Little Joe, never once gave it away/Thought he was a fern for a day
But I guess he had to bloom/ate everything in the room….
I thought I’d start my review with a parody of the Lou Reed song from the early 70s, because…well sure, the title of the movie. But also because everyone in the movie dressed like it was 1972!
[unrelated side note: go get the Lou Reed record “Transformer.” It’s amazing]
The premise behind this little British “horror” flick, was kind of fun. I thought long and hard about comparing this movie to another, because revealing that begs one big spoiler alert. But I looked it up and EVERY critic also compared it to this movie (except one critic that never gets anything right; she compared it to Frankenstein and Jurassic Park and gave it 4 stars). The movie that this movie wants to be is…Invasion of the Body Snatchers. It’s that basic premise.
The fact that it’s a bit understated is nice, and adds to the creepy factor. What also works is the terrific set design. It’s like you are trapped in an IKEA, and all the employees became zombies and locked you in, and you’re trying to find a way out. The costume design and vibrant colors also add to the stylized look. There’s a cold, sterile nature of the hospital like setting, that remind me of the same spookiness that enveloped me as a kid in 1978 watching Coma (Michael Douglas, Rip Torn, Genevieve Bujold).
What doesn’t work is…again…the Body Snatchers storyline. More time should have been spent developing the mother-son relationship in a more interesting way. In fact, my wife and I were both a bit confused by the ex-husband/father, and his role in the boy’s life. It’s as if his character were created merely to say to his ex at one point, “The boy has changed. He’s not the same kid he used to be.”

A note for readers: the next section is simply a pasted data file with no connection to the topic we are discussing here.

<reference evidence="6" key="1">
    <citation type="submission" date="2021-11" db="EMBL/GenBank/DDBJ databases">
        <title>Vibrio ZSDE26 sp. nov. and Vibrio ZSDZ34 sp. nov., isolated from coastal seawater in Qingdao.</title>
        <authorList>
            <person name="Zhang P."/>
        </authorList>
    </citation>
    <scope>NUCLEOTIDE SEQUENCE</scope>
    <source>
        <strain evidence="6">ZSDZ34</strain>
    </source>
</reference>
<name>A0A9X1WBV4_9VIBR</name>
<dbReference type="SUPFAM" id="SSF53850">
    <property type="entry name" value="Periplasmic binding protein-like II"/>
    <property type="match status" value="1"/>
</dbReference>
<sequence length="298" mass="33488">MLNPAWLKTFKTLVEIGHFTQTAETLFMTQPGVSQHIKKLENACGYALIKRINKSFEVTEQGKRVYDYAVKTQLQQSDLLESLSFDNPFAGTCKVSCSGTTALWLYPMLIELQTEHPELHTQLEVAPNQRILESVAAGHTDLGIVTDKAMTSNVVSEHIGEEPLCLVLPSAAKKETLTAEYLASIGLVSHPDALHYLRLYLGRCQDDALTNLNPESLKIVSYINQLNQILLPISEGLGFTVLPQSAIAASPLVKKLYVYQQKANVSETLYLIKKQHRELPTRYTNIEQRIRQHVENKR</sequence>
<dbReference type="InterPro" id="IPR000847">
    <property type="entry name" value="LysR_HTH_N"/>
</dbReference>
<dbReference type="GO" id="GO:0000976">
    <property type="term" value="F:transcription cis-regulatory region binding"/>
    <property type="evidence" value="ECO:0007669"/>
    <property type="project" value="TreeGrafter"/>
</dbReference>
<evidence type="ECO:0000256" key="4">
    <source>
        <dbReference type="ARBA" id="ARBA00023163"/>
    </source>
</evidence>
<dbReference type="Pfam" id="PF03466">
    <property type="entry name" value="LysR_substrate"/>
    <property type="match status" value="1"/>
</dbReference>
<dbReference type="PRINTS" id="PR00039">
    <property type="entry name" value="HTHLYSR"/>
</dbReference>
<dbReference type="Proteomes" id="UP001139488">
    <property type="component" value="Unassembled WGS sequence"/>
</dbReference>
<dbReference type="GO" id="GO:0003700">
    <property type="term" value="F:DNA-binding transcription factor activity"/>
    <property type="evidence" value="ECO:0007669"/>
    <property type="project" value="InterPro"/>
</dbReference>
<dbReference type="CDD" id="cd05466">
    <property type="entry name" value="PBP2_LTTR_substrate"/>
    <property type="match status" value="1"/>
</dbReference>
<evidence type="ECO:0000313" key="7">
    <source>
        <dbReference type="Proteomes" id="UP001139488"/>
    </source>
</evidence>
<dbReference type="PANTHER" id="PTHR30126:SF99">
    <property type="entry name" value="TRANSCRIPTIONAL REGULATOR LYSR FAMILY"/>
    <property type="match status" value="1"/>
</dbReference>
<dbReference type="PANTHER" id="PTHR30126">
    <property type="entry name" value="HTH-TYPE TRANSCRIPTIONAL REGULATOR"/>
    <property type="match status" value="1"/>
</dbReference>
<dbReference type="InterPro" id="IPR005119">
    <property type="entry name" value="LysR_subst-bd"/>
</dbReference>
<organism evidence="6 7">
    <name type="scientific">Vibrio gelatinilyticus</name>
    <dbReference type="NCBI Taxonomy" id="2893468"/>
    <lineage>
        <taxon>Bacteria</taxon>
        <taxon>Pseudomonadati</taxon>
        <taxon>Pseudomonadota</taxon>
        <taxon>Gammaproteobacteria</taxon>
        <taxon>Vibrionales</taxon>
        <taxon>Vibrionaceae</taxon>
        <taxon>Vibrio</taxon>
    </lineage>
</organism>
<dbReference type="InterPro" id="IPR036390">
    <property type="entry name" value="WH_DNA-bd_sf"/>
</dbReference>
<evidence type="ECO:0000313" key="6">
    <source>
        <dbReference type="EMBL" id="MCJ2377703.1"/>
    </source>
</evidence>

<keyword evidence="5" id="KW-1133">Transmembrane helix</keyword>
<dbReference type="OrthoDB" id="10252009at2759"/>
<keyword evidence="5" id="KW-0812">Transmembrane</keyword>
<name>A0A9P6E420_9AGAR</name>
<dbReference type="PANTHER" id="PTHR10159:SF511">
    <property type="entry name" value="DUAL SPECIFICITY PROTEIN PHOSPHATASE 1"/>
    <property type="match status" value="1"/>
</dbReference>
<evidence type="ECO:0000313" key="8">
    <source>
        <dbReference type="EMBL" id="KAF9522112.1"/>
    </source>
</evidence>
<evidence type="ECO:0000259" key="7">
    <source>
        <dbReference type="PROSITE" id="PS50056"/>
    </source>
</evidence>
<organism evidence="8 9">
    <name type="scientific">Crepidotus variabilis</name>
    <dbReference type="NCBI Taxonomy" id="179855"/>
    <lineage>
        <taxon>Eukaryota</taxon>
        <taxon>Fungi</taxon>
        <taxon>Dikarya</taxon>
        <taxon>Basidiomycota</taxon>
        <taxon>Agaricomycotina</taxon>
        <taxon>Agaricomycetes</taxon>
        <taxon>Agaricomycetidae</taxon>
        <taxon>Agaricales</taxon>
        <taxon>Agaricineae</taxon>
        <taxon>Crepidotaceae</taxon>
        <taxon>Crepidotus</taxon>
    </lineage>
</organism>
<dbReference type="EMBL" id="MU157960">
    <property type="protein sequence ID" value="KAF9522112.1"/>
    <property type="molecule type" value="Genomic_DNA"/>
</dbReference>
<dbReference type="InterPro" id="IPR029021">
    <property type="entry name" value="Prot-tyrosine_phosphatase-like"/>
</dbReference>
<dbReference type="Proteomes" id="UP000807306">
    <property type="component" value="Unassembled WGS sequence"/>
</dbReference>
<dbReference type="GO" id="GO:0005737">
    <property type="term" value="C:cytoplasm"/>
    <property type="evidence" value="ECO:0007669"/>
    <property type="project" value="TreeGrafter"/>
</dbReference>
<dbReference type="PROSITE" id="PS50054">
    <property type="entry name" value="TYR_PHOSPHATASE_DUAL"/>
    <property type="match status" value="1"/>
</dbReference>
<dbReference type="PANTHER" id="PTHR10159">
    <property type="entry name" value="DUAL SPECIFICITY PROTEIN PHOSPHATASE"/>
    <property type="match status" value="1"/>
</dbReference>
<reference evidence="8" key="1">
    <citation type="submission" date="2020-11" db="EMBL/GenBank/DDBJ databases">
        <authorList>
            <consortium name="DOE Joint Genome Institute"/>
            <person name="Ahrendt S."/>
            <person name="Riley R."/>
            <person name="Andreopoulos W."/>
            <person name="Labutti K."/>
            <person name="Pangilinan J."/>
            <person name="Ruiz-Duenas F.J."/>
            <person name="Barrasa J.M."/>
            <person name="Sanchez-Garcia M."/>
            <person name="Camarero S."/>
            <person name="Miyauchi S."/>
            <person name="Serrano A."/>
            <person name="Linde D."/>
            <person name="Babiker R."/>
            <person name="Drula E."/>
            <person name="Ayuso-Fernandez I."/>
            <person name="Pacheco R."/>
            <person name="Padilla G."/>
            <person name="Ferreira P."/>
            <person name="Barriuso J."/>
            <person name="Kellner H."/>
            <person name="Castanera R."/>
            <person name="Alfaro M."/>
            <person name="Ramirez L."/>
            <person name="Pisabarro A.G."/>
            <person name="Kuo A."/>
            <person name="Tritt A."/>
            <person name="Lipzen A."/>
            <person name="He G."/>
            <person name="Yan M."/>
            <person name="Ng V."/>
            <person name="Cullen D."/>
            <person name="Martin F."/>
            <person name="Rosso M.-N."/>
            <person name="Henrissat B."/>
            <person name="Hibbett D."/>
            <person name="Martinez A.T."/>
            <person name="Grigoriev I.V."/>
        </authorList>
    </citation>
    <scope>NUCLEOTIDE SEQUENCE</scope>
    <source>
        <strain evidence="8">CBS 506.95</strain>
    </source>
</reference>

Here’s the story. A pharmaceutical company has created a flower that responds to affection and praise, and it gives off a mist that gives you a feeling of well-being. That sounds kind of corny, but that part of the movie is done well.
Unlike Body Snatchers, the people that smell this mist aren’t zombies that want to kill other humans. They just want to help the flower grow and thrive. This becomes what they care most about in life. Heck, the boy doesn’t even care if his mom picks up Chinese food from his favorite restaurant any more.
The performances from Emily Beecham and Ben Whishaw are solid. I loved how Whishaw’s personality changes ever so slightly. The problems with Beecham, lie mostly in how her character is written. It’s hard to buy what she does (or doesn’t do), later in the movie when things go south.
There are a few little flaws in the premise of it all, but there’s no problem letting that slide in a sci-fi flick. If you didn’t, you wouldn’t like any sci-fi films.
There’s a woodsy score by Katharina Woopermann, with lots of flutes and bongos. It’s annoying. Especially when they try to punctuate certain scenes with a few loud bangs of the bongo. What’s worse is the use of music from ‘70s Japanese artist Teiji Ito. It’s so shrill, annoying, and distracting. It made me think the sounds of Yoko Ono weren’t so bad. At first, it reminded me of the soundtrack of some scenes in Thoroughbreds (a movie from a few years ago that you should see). Yet in that movie, it added a level of tension that worked. A similar style was used in this year’s best movie — Luce. But for Little Joe, it’s so loud and obnoxious, you’ll just be wishing you had ear plugs.
This movie would’ve worked better as a Twilight Zone or Black Mirror episode.
If you want a movie that deals with synthetic happiness not being the answer — seek out The Kids in the Hall movie “Brain Candy.”
Since I started with a Lou Reed song, how about I end with a Devo one —
She sings from somewhere you can’t see/she sits in the top of the greenest tree
She sends out an aroma of undefined love/It drips on down in a mist from above
She’s just the girl, she’s just the girl/The girl you want.
2 stars out of 5.